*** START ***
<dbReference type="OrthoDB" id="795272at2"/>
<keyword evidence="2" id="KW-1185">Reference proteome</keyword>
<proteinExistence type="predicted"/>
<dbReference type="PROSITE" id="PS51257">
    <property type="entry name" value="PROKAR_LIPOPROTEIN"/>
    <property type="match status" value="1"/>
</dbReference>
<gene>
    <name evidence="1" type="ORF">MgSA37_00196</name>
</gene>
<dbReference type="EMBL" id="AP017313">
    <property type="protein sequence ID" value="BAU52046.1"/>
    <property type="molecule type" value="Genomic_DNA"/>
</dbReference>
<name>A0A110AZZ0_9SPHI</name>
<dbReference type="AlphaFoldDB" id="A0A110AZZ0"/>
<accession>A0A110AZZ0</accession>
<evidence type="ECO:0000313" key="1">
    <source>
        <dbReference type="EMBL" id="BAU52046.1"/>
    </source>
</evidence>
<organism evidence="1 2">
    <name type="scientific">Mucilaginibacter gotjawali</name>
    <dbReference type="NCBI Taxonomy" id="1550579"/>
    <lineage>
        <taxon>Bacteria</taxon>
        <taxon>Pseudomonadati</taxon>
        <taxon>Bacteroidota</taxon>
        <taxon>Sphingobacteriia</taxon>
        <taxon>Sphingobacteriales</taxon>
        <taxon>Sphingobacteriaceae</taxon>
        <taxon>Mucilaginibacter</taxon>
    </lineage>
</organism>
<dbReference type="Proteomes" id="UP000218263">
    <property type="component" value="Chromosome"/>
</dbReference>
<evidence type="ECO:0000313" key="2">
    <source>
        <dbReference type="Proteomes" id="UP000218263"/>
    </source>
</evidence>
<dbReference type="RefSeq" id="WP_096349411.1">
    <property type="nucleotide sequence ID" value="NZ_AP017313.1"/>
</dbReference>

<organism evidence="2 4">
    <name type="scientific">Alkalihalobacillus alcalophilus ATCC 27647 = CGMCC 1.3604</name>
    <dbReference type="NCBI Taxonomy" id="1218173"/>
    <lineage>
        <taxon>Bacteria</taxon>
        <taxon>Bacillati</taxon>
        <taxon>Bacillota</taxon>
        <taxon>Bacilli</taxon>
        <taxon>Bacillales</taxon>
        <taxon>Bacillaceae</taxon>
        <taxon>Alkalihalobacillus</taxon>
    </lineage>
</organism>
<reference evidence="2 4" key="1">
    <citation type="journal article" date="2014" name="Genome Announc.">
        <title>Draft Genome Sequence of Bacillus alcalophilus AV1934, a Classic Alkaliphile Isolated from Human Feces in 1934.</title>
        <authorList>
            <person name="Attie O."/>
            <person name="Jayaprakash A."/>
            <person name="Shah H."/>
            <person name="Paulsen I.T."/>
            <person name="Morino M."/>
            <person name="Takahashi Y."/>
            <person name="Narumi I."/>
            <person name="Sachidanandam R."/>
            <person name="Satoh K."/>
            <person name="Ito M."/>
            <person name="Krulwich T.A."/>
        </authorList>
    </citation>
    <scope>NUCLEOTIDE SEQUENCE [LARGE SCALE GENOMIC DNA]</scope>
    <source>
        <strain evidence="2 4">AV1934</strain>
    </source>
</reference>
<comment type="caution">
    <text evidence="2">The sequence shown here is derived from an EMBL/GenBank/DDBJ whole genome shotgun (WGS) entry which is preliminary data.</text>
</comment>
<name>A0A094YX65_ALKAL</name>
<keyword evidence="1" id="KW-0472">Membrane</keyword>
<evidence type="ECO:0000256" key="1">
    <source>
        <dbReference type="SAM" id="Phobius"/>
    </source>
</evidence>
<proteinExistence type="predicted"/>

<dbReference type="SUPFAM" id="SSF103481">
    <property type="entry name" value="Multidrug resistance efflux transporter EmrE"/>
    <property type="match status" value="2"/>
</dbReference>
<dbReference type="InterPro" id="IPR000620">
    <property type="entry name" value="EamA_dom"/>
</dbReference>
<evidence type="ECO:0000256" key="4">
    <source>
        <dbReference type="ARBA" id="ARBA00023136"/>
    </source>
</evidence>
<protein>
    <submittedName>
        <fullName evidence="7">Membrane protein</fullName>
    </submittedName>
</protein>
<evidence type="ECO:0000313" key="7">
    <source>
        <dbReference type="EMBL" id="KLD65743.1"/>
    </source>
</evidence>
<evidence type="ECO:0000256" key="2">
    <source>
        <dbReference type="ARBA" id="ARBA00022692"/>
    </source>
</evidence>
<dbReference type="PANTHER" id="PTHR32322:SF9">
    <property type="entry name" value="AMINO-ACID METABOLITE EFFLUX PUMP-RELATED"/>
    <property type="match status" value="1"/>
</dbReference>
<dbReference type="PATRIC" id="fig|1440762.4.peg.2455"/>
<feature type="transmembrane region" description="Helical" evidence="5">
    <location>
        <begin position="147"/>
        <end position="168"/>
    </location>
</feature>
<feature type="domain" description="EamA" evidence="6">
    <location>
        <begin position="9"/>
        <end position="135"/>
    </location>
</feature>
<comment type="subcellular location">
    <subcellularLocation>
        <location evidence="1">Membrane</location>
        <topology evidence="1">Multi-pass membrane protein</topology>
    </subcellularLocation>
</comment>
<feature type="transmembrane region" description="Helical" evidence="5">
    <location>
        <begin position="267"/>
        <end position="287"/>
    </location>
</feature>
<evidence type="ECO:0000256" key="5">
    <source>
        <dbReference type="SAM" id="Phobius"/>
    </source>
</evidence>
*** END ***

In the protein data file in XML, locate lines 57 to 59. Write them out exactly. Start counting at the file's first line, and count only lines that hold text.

        <taxon>Alkalihalobacillus</taxon>
    </lineage>
</organism>